DECATUR —Origami, the ancient art of paper folding, was a hit with Garfield Montessori Magnet School students during a presentation of Japanese culture and traditions by Sister Cities members.
The 31 members of Caryn Fuiten’s Room 5, first, second and third graders, folded Herald & Review newspapers into hats with instructions from Linda Hasenmyer, who lived in Japan for seven years.
The students are studying the Asian continent this month with a focus on Japan. “I learned a lot,” said Shaelyn Page, a second-grader, and Trinity Ingram, a first-grader.
In addition to origami, there was a hands-on chopsticks opportunity led by Kathy Sorensen and an opportunity to try on Japanese kimonos and wooden shoes led by Maki Ostrander, who was born in Tokyo and has lived in the United States for 24 years.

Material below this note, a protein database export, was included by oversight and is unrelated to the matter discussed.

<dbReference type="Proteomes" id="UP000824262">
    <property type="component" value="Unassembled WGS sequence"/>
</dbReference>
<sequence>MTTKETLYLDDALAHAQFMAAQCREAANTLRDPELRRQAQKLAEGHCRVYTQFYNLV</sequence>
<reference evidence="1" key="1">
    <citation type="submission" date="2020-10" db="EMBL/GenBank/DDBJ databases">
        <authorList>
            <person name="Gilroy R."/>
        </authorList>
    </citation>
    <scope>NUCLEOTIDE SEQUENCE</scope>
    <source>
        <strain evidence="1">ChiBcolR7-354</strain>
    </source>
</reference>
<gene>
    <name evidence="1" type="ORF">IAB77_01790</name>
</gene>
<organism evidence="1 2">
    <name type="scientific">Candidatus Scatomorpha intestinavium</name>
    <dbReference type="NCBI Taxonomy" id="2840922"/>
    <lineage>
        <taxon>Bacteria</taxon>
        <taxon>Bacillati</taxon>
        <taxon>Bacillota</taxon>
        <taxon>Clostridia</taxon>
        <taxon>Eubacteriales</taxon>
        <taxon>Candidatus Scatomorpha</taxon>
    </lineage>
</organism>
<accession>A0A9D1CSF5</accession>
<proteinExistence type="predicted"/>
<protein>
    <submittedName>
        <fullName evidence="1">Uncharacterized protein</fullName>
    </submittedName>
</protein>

Sorensen, who was Sister Cities committee chairman for eight years, told the students that when they enter high school, there’s an opportunity to visit Tokorazawa, Japan, Decatur’s Sister City for 47 years.
Hasenmyer, the new Sister Cities committee chairman, gave the students a few Japanese words to pronounce and pointed out that the Japanese celebrate Children’s Day on May 5. She also read a book in Japanese.
Each student was given a souvenir paper with his/her name written in Japanese.
Concluding the learning project was a lunch of sushi, rice and miso soup.|(217) 421-7981
Updates, Bob Fallstrom, Decatur, Sister Cities, Garfield Montessori Magnet School, Tokorazawa, Japan

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